Disagreeing as Brothers Not Enemies (Part 3)

So far in our walkthrough of Dr Roger Nicole’s Polemic Theology, we have considered the first of  Dr Nicole’s questions, namely, What Do I Owe The Person Who Differs from Me? and made a start on the second, which is, What Can I Learn from Those Who Differ From Me?

Pressing on, we continue with that second question, looking at two further things involved in learning from those who differ from us:

3. What are the dangers? Part of the trouble we face in disagreement with one another is that we truly believe our views are beyond error. There couldn’t possibly be dangers to our own view which a disagreement with others could expose. Dr Nicole writes:

I may learn from those who differ from me that I have not sufficiently perceived certain dangers to which my view is exposed and against which I need to be especially on guard. I may find out notably that there are certain weighty objections to which I had not given sufficient attention heretofore. Here again, I must be grateful for a signal service rendered by the objector. Instead of being irked by the opposition, I should rise to the challenge of presenting my view with appropriate safeguards and in such a way as to anticipate objections that are likely to arise.

Part of the point of dialogue is to perform the function of a whetstone. If you’ve ever done any serious work in a kitchen (guys, I don’t mean making a sandwich), you know that knives can lose their edge when you use them over and over. To keep a knife sharp, you do something like this:

Now imagine doing that with human beings and not with knives – that’s what disagreeing with people ought to do! That’s a painful process but that painful process only serves to make the knife more sharp. So the next time your paedobaptist brother makes that point you can’t immediately answer, consider it a “whetstone opportunity” – a chance to go away, find the answers from God’s Word and grow it in your new-found knowledge. Remember – our aim is not to “win” but to fulfil what the Bible says:

Proverbs 27:17 HCSB Iron sharpens iron, and one man sharpens another.

4. What about ambiguities? In other words, what about what I am saying will bring up questions from my opposition (for lack of a better term)? A master at this can be seen in the Apostle Paul in Romans. Paul is simply fantastic at anticipating potential objections based on what has been said and answering them head-on. Now, hear me – this is not the idea of putting words in people’s mouths and saying that is what they meant. That’s rude and un-Christlike – even Jesus knew what the Pharisees were saying and said it verbatim. What we are saying is that as we speak, we need to be conscious of what may be legitimately mulling around in the minds of those who hear us – especially in matters where there is (despite the protestation of some) a level of ambiguity.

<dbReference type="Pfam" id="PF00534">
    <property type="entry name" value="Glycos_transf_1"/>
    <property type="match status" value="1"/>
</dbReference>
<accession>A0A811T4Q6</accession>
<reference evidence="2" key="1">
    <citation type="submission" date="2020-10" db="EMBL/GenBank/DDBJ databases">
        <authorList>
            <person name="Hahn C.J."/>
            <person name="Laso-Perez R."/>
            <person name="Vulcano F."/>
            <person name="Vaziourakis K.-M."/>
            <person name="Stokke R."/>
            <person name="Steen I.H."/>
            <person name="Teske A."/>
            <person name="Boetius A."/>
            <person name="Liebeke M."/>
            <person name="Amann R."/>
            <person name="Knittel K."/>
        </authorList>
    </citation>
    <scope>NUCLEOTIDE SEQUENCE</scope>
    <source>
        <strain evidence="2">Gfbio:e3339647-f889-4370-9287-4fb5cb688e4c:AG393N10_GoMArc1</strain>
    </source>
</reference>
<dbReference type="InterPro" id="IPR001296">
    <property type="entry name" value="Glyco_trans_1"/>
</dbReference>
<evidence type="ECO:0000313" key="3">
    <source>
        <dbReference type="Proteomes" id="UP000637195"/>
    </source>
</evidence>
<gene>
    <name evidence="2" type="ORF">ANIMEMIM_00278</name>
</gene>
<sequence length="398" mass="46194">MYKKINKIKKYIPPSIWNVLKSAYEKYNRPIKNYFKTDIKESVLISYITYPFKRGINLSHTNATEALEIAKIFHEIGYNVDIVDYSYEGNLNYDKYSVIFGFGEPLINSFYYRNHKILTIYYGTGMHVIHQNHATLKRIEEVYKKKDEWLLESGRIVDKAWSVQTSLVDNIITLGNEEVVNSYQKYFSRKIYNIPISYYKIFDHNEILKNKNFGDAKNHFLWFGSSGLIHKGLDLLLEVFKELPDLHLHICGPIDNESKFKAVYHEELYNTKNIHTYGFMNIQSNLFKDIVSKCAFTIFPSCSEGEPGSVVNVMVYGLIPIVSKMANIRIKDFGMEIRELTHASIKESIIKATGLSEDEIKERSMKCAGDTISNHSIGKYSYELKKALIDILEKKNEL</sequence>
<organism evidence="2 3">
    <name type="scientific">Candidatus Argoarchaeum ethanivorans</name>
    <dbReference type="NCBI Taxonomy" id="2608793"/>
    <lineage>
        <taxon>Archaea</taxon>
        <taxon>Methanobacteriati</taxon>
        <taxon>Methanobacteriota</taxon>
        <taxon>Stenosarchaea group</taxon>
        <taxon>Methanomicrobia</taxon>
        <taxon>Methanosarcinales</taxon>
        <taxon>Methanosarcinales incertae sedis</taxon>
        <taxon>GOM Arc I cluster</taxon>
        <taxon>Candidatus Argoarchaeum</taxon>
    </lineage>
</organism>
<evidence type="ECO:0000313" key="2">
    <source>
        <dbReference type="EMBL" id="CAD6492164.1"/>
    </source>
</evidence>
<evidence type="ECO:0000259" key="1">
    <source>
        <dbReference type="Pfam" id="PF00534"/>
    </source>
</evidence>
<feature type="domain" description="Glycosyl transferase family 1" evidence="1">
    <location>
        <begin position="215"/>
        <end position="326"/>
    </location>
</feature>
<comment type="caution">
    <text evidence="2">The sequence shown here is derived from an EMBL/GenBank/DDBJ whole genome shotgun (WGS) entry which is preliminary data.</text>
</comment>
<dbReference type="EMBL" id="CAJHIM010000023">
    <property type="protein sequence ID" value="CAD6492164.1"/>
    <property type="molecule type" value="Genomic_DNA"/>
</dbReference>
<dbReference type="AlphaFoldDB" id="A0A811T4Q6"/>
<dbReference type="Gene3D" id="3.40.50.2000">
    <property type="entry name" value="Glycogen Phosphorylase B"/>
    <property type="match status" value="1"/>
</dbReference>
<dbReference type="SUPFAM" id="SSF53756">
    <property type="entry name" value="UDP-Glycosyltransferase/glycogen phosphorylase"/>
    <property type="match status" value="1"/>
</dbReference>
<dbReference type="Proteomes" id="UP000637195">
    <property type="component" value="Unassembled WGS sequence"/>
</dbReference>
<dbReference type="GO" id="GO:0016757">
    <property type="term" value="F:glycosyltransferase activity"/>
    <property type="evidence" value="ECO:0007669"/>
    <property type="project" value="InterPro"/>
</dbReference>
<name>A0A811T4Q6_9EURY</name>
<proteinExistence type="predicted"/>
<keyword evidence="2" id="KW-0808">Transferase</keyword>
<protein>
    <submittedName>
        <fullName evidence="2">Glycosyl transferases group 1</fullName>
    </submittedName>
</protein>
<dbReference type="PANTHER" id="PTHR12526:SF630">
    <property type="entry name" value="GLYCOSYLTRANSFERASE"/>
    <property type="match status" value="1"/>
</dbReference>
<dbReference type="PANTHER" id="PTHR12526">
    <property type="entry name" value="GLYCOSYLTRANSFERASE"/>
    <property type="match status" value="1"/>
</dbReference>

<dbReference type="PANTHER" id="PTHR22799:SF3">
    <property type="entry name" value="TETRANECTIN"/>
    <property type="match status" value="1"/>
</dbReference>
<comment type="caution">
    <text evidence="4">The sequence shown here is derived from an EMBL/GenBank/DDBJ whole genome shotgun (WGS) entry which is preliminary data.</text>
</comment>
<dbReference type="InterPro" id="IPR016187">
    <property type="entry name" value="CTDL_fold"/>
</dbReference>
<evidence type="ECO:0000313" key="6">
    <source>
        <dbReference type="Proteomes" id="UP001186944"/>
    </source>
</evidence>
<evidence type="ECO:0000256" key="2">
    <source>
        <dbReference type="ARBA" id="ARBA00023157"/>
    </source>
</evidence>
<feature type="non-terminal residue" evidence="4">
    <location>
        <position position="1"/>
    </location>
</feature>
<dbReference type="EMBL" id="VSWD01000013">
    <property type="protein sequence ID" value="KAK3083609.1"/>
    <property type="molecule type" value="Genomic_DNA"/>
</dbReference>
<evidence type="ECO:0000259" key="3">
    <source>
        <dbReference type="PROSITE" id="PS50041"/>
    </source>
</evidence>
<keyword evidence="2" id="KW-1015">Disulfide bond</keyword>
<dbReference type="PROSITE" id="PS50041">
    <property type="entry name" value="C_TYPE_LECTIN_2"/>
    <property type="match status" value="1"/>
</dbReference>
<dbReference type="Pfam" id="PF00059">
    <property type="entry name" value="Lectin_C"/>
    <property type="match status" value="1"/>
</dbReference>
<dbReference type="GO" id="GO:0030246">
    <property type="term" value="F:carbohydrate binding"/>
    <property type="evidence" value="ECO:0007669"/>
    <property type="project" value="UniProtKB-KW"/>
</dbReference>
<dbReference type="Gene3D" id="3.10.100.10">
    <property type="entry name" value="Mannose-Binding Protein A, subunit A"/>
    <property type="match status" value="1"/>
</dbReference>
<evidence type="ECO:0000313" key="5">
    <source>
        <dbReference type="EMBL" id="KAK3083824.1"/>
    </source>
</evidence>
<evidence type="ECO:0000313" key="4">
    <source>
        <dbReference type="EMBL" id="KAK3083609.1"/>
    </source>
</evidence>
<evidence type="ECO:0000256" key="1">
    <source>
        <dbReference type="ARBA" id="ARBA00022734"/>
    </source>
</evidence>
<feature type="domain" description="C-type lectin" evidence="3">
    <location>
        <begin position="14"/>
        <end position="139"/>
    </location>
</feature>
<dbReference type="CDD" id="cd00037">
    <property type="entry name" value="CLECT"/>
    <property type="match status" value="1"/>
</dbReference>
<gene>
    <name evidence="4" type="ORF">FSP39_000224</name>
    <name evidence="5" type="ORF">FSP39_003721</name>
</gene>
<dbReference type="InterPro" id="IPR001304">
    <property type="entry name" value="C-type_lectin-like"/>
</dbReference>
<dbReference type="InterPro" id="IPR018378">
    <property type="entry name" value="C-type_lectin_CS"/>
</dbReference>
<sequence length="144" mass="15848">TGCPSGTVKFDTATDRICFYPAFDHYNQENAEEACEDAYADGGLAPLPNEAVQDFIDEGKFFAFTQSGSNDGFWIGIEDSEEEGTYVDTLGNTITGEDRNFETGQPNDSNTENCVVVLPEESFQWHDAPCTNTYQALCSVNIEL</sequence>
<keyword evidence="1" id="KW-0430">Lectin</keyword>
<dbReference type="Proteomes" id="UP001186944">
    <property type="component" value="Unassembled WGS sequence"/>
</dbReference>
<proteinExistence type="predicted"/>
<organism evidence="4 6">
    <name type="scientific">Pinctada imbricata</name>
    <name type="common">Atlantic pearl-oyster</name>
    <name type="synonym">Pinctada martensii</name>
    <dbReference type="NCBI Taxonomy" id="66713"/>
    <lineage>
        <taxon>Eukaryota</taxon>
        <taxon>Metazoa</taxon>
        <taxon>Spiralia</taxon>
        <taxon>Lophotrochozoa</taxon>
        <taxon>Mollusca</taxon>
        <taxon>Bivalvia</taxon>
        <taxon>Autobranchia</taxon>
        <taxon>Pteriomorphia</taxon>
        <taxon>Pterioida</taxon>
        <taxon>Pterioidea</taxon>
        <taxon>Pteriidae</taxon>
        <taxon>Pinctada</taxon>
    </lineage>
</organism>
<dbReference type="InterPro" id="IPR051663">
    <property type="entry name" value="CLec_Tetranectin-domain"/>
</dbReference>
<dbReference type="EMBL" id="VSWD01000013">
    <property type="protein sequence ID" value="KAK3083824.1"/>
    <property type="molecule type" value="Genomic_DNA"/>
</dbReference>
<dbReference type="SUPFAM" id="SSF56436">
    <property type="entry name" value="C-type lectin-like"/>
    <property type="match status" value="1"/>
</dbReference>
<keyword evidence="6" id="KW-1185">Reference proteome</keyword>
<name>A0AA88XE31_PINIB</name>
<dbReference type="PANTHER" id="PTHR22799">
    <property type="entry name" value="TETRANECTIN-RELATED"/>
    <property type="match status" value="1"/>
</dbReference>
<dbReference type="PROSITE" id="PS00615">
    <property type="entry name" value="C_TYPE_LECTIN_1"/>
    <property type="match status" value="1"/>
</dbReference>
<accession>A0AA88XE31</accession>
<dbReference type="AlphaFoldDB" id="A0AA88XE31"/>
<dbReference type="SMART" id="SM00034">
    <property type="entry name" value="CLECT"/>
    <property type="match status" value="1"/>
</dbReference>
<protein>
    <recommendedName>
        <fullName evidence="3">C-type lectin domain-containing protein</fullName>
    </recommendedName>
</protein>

I simply love how Dr Nicole finishes up this section on what we can learn from those we disagree with:

When we give due attention to what we owe those who differ and what we can learn from them, we may be less inclined to proceed in a hostile manner. Our hand will not so readily contract into a boxing fist, but will be extended as an instrument of friendship and help; our feet will not be used to bludgeon another, but will bring us closer to those who stand afar; our tongue will not lash out in bitterness and sarcasm, but will speak words of wisdom, grace and healing (Prov. 10:20, 21; 13:14; 15:1; 24:26; 25:11; James 3).

In the next part of this series, we’ll begin considering how to cope with those we disagree with. Dr Nicole is going to lay out a feast of necessary truths for all Christians and especially for those who discuss sensitive issues over the Web. Hope you can tune in!


Posted on January 29, 2013, in Uncategorized. Bookmark the permalink. Leave a comment.

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